which was developed in 1990s, and which prepared to genocide
was the fact that it was rooted, rooted here, well two things;
first there was an ideology already, which was they had seen
for a generation, and also, and this comes back to this technical
work of Muchielli, there was also a reference to the very
effectiveness of this kind of argument, because they could
disqualify all opponents in order to bring together the mass
around a Hutu power movement, the growth of which was therefore
promoted. Therefore you have a democratic language that became
a kind of technology to mobilize people in the totalitarian
way under the cover of freedom of expression.
Now if we take the subjects of the RTLM,
given all the programs that they broadcast, we can see that
they' re based on a double register, that of racist passion
against the Tutsi, and also the feeling of legitimacy on behalf
of the majority people. The first register, an ethno-racial
one, I won' t talk about that, because we don' t have a lot
of time, and everyone is familiar with it. What seems to be
important is the second register, which seems really to deserve
our attention. That way we can understand where the blindness
came from. We can also understand why the propaganda was so
effective. The essential reference from the months preceding
genocide and during the massacres was therefore that of the
majority people. The legitimacy of their self defense against
a clique, a feudal clique, so therefore the normalcy of the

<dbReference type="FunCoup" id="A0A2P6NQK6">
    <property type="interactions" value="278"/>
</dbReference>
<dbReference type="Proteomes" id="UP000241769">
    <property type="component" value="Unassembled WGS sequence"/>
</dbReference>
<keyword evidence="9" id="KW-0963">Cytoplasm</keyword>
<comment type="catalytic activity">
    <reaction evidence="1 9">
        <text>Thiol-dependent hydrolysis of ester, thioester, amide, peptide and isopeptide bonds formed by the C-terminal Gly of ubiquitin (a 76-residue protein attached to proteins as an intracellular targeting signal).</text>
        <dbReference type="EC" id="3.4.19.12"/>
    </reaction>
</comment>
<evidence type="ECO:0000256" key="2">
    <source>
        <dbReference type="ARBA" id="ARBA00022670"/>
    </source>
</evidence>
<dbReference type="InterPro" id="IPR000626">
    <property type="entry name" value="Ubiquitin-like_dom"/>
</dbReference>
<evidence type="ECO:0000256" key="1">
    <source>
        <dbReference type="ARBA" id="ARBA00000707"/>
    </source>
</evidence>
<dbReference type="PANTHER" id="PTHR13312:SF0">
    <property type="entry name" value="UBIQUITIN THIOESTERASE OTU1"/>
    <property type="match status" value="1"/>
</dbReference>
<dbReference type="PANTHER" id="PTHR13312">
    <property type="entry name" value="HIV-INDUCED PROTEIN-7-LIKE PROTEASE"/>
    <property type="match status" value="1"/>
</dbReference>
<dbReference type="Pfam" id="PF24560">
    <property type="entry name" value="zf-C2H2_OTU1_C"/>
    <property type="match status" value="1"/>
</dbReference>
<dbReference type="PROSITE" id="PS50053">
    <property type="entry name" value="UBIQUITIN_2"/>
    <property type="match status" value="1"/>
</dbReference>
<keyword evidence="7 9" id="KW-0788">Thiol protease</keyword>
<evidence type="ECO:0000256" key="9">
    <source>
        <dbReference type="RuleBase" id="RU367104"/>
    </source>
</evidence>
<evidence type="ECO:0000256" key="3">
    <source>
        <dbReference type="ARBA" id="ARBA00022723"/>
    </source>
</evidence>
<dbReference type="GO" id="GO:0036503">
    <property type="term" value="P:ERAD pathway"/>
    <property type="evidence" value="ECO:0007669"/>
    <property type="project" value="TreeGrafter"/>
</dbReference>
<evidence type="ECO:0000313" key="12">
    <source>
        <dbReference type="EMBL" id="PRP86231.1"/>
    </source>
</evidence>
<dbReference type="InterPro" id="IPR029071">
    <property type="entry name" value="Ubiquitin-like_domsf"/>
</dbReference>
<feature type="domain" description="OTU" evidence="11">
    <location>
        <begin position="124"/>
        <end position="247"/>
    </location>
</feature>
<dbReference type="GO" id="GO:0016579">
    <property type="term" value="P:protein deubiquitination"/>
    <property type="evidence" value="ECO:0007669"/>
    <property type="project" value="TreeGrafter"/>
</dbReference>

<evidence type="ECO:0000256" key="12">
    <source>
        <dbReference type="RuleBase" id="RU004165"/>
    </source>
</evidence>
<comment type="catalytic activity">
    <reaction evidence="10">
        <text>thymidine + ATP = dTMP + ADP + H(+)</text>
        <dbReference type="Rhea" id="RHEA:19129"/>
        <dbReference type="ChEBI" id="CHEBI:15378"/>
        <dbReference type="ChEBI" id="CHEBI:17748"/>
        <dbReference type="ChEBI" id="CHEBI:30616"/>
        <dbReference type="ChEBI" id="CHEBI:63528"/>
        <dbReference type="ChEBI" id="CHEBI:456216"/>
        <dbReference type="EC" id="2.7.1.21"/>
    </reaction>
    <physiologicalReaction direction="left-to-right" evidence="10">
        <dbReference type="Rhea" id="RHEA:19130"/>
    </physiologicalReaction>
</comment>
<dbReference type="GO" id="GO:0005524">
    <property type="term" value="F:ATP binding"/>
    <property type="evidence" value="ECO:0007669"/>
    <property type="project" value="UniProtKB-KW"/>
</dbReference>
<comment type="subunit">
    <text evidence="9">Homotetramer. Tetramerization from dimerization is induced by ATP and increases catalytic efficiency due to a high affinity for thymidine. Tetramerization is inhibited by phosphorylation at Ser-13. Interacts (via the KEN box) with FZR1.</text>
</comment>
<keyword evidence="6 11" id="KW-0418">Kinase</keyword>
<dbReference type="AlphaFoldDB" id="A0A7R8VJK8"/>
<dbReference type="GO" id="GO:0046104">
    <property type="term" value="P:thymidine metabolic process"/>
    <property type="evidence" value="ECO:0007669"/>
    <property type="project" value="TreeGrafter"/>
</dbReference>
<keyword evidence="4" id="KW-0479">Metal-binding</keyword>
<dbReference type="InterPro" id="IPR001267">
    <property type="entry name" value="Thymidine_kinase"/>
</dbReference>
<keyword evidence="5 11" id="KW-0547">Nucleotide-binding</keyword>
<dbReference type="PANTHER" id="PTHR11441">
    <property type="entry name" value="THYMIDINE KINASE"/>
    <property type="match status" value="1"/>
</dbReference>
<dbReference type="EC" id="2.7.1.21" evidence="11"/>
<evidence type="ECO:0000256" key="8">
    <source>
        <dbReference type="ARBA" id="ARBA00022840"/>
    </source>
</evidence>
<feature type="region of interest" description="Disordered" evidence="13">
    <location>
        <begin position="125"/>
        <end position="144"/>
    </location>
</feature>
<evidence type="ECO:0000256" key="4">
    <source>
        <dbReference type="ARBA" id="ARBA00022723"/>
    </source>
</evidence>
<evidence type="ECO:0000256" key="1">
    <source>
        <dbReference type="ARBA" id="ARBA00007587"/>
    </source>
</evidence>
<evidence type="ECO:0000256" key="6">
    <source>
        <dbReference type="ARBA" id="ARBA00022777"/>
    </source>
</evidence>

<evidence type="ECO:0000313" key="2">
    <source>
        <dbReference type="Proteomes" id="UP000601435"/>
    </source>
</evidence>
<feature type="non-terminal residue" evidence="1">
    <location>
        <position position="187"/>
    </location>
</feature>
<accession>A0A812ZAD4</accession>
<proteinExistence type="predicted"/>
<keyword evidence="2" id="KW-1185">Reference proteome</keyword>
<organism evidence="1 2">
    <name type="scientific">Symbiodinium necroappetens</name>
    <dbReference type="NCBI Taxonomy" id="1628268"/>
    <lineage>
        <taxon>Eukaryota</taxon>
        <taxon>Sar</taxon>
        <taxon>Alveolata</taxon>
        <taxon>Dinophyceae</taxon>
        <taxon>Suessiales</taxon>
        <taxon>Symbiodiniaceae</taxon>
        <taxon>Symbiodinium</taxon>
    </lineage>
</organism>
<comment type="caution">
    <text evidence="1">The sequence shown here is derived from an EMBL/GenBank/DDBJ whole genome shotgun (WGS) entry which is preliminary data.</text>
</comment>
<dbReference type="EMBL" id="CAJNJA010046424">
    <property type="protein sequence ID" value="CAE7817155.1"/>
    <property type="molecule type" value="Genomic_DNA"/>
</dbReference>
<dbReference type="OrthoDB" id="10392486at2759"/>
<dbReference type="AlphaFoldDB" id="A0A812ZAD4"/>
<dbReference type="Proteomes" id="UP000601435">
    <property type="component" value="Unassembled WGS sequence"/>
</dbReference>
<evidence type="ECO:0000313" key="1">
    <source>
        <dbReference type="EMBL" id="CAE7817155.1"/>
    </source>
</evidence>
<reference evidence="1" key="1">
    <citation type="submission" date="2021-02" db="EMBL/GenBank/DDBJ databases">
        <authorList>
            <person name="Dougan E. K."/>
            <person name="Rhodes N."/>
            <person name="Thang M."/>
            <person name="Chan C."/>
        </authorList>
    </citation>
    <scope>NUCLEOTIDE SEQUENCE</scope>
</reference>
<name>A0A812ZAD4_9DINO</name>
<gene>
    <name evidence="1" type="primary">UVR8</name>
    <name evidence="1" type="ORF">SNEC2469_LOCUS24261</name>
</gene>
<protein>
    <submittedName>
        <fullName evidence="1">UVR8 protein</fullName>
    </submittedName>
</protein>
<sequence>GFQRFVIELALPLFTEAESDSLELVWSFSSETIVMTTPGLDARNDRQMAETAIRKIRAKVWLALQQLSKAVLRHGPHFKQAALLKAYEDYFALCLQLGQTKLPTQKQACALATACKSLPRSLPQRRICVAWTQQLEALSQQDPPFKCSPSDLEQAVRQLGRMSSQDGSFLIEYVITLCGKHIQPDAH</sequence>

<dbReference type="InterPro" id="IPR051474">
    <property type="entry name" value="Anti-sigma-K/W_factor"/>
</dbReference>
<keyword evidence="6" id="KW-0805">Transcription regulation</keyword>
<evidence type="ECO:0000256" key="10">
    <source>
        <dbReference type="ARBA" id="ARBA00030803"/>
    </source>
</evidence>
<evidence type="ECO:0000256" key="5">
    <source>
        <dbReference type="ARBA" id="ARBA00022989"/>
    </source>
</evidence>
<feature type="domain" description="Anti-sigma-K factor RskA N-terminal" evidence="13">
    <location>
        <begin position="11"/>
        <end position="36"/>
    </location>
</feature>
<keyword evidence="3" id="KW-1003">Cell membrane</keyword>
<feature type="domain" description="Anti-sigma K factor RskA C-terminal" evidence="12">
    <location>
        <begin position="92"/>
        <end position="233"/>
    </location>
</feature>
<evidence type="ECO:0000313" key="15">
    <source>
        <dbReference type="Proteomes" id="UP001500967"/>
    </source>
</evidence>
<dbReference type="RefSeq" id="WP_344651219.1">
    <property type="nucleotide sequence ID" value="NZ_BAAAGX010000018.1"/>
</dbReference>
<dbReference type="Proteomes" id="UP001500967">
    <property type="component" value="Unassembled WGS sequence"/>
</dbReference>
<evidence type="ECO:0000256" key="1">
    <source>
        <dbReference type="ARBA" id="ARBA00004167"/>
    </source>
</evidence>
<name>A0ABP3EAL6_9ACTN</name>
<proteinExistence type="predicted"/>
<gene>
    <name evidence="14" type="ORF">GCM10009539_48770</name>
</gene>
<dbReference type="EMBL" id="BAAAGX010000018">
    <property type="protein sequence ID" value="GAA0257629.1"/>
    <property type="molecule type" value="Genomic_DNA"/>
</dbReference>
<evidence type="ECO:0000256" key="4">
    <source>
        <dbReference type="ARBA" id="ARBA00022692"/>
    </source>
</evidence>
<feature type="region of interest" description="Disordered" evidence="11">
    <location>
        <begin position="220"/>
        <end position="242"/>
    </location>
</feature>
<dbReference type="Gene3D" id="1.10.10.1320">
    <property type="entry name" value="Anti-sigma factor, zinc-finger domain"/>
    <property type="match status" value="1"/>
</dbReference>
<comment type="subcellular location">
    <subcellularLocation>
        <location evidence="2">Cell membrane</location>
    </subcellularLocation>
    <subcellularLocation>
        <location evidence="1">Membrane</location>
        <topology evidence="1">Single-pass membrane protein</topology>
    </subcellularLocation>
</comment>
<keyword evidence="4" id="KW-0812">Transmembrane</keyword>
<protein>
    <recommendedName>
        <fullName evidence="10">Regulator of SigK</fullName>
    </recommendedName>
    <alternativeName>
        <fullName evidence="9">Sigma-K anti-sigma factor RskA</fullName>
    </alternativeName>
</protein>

massacre by the majority as an expression of anger, a democratic
anger if you will. If the Hutu which are in our country, 90
per cent, if we can be beaten just by a 10 per cent clique,
that means that we really haven' t shown our own true strength.
That was May 28, 1994, broadcast on RTLM. That' s exactly
what they said. May 14 now, the low size family in Rwanda
is that of the Tutsi, the small group that came from abroad.
There aren' t too many of them here, maybe just 10 per cent,
and this Rwanda belongs to me. I' m in the majority, so Rwanda
belongs to me. So therefore this reference of the majority
is essential therefore to legitimize massive mobilization,
violent mobilization by those people around extremist leaders,
and extremists policies, coalition for the defense, and also
the Hutu power movement. April 3rd now, a few days before
the beginning of the genocide. The real shield is the army.
The day when the people rise up. So you can see it' s not
very democratic, and they don' t want you any more. That is
you the Tutsi, and they hate you so much. They hate you from
the bottom of their hearts. You' ll make them feel sick, and
I wonder really how you can get out of this. How are you going
to escape? You can understand therefore, the systematic massacre
of these people became legitimate in their eyes as some of
the people therefore interviewed by Jean Hatzfeld stated.
Therefore you see all this propaganda based
on this, I' ve got a lot of other quotes also, but I' ve only
got 10 minutes so I can' t give them all. Therefore, what
we' re talking about here is a collective suicide of Tutsi.
They chose to kill themselves, because they' re the minority.